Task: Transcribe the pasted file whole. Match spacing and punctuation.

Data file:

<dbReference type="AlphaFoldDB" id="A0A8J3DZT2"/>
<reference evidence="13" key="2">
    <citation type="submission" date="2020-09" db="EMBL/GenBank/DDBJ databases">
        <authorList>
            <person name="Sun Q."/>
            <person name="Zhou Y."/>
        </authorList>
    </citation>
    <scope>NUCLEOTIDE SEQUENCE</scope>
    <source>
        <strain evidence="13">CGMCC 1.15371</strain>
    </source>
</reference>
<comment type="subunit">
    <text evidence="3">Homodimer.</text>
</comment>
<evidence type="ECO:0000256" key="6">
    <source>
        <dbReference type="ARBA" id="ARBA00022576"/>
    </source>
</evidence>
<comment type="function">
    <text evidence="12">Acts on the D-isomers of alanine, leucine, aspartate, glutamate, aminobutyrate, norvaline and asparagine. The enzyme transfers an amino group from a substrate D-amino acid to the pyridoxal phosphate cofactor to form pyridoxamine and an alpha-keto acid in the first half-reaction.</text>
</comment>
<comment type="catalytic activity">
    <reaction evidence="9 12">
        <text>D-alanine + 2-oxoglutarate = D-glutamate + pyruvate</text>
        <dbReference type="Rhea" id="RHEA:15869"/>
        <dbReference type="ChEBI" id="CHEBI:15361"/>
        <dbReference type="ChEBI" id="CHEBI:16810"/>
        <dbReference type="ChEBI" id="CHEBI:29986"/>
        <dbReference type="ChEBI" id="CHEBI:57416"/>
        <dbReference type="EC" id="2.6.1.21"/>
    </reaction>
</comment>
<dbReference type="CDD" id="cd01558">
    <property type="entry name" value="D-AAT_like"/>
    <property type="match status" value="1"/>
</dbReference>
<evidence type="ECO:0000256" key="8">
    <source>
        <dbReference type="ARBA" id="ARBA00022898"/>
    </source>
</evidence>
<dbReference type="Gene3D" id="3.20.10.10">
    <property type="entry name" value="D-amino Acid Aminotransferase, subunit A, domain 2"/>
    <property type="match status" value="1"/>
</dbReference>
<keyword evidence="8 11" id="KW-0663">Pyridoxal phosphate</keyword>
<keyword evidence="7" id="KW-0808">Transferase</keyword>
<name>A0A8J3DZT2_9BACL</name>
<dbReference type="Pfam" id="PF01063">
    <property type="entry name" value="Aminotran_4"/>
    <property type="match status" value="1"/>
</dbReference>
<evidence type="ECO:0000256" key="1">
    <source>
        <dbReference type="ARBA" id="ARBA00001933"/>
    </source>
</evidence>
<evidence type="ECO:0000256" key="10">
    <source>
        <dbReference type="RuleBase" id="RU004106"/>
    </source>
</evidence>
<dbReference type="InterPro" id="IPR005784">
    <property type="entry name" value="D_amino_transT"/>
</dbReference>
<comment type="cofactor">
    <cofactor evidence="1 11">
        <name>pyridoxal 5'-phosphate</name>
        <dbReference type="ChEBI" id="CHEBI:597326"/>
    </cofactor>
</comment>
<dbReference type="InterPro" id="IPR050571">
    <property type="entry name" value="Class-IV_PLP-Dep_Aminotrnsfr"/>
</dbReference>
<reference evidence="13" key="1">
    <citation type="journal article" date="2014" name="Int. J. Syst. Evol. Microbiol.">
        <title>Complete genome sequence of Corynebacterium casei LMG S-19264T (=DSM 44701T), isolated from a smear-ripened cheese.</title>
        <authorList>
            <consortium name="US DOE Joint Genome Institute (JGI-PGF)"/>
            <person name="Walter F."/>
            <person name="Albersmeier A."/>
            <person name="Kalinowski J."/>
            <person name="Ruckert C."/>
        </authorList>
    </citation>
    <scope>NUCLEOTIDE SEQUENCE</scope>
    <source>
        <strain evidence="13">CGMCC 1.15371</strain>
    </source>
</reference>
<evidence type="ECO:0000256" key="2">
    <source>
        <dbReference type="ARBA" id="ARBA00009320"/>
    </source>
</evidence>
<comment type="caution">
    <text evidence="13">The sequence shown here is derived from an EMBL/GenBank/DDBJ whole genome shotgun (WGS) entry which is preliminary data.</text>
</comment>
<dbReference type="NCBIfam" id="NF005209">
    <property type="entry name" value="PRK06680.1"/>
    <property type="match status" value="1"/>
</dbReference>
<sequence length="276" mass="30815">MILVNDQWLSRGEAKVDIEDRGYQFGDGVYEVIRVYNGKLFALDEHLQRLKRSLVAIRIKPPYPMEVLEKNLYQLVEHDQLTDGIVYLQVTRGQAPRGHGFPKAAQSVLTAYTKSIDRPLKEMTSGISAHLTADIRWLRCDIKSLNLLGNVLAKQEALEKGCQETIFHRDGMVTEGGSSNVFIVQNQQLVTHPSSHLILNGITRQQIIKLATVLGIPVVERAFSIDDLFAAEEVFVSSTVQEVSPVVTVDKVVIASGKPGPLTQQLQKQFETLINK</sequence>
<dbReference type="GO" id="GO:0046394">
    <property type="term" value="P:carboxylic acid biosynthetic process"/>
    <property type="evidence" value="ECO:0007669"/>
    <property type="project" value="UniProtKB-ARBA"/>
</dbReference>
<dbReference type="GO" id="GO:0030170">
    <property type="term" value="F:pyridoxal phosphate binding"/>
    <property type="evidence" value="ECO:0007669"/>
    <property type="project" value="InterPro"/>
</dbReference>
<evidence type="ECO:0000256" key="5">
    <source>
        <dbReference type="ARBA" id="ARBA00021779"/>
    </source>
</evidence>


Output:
<dbReference type="AlphaFoldDB" id="A0A8J3DZT2"/>
<reference evidence="13" key="2">
    <citation type="submission" date="2020-09" db="EMBL/GenBank/DDBJ databases">
        <authorList>
            <person name="Sun Q."/>
            <person name="Zhou Y."/>
        </authorList>
    </citation>
    <scope>NUCLEOTIDE SEQUENCE</scope>
    <source>
        <strain evidence="13">CGMCC 1.15371</strain>
    </source>
</reference>
<comment type="subunit">
    <text evidence="3">Homodimer.</text>
</comment>
<evidence type="ECO:0000256" key="6">
    <source>
        <dbReference type="ARBA" id="ARBA00022576"/>
    </source>
</evidence>
<comment type="function">
    <text evidence="12">Acts on the D-isomers of alanine, leucine, aspartate, glutamate, aminobutyrate, norvaline and asparagine. The enzyme transfers an amino group from a substrate D-amino acid to the pyridoxal phosphate cofactor to form pyridoxamine and an alpha-keto acid in the first half-reaction.</text>
</comment>
<comment type="catalytic activity">
    <reaction evidence="9 12">
        <text>D-alanine + 2-oxoglutarate = D-glutamate + pyruvate</text>
        <dbReference type="Rhea" id="RHEA:15869"/>
        <dbReference type="ChEBI" id="CHEBI:15361"/>
        <dbReference type="ChEBI" id="CHEBI:16810"/>
        <dbReference type="ChEBI" id="CHEBI:29986"/>
        <dbReference type="ChEBI" id="CHEBI:57416"/>
        <dbReference type="EC" id="2.6.1.21"/>
    </reaction>
</comment>
<dbReference type="CDD" id="cd01558">
    <property type="entry name" value="D-AAT_like"/>
    <property type="match status" value="1"/>
</dbReference>
<evidence type="ECO:0000256" key="8">
    <source>
        <dbReference type="ARBA" id="ARBA00022898"/>
    </source>
</evidence>
<dbReference type="Gene3D" id="3.20.10.10">
    <property type="entry name" value="D-amino Acid Aminotransferase, subunit A, domain 2"/>
    <property type="match status" value="1"/>
</dbReference>
<keyword evidence="8 11" id="KW-0663">Pyridoxal phosphate</keyword>
<keyword evidence="7" id="KW-0808">Transferase</keyword>
<name>A0A8J3DZT2_9BACL</name>
<dbReference type="Pfam" id="PF01063">
    <property type="entry name" value="Aminotran_4"/>
    <property type="match status" value="1"/>
</dbReference>
<evidence type="ECO:0000256" key="1">
    <source>
        <dbReference type="ARBA" id="ARBA00001933"/>
    </source>
</evidence>
<evidence type="ECO:0000256" key="10">
    <source>
        <dbReference type="RuleBase" id="RU004106"/>
    </source>
</evidence>
<dbReference type="InterPro" id="IPR005784">
    <property type="entry name" value="D_amino_transT"/>
</dbReference>
<comment type="cofactor">
    <cofactor evidence="1 11">
        <name>pyridoxal 5'-phosphate</name>
        <dbReference type="ChEBI" id="CHEBI:597326"/>
    </cofactor>
</comment>
<dbReference type="InterPro" id="IPR050571">
    <property type="entry name" value="Class-IV_PLP-Dep_Aminotrnsfr"/>
</dbReference>
<reference evidence="13" key="1">
    <citation type="journal article" date="2014" name="Int. J. Syst. Evol. Microbiol.">
        <title>Complete genome sequence of Corynebacterium casei LMG S-19264T (=DSM 44701T), isolated from a smear-ripened cheese.</title>
        <authorList>
            <consortium name="US DOE Joint Genome Institute (JGI-PGF)"/>
            <person name="Walter F."/>
            <person name="Albersmeier A."/>
            <person name="Kalinowski J."/>
            <person name="Ruckert C."/>
        </authorList>
    </citation>
    <scope>NUCLEOTIDE SEQUENCE</scope>
    <source>
        <strain evidence="13">CGMCC 1.15371</strain>
    </source>
</reference>
<evidence type="ECO:0000256" key="2">
    <source>
        <dbReference type="ARBA" id="ARBA00009320"/>
    </source>
</evidence>
<comment type="caution">
    <text evidence="13">The sequence shown here is derived from an EMBL/GenBank/DDBJ whole genome shotgun (WGS) entry which is preliminary data.</text>
</comment>
<dbReference type="NCBIfam" id="NF005209">
    <property type="entry name" value="PRK06680.1"/>
    <property type="match status" value="1"/>
</dbReference>
<sequence length="276" mass="30815">MILVNDQWLSRGEAKVDIEDRGYQFGDGVYEVIRVYNGKLFALDEHLQRLKRSLVAIRIKPPYPMEVLEKNLYQLVEHDQLTDGIVYLQVTRGQAPRGHGFPKAAQSVLTAYTKSIDRPLKEMTSGISAHLTADIRWLRCDIKSLNLLGNVLAKQEALEKGCQETIFHRDGMVTEGGSSNVFIVQNQQLVTHPSSHLILNGITRQQIIKLATVLGIPVVERAFSIDDLFAAEEVFVSSTVQEVSPVVTVDKVVIASGKPGPLTQQLQKQFETLINK</sequence>
<dbReference type="GO" id="GO:0046394">
    <property type="term" value="P:carboxylic acid biosynthetic process"/>
    <property type="evidence" value="ECO:0007669"/>
    <property type="project" value="UniProtKB-ARBA"/>
</dbReference>
<dbReference type="GO" id="GO:0030170">
    <property type="term" value="F:pyridoxal phosphate binding"/>
    <property type="evidence" value="ECO:0007669"/>
    <property type="project" value="InterPro"/>
</dbReference>
<evidence type="ECO:0000256" key="5">
    <source>
        <dbReference type="ARBA" id="ARBA00021779"/>
    </source>
</evidence>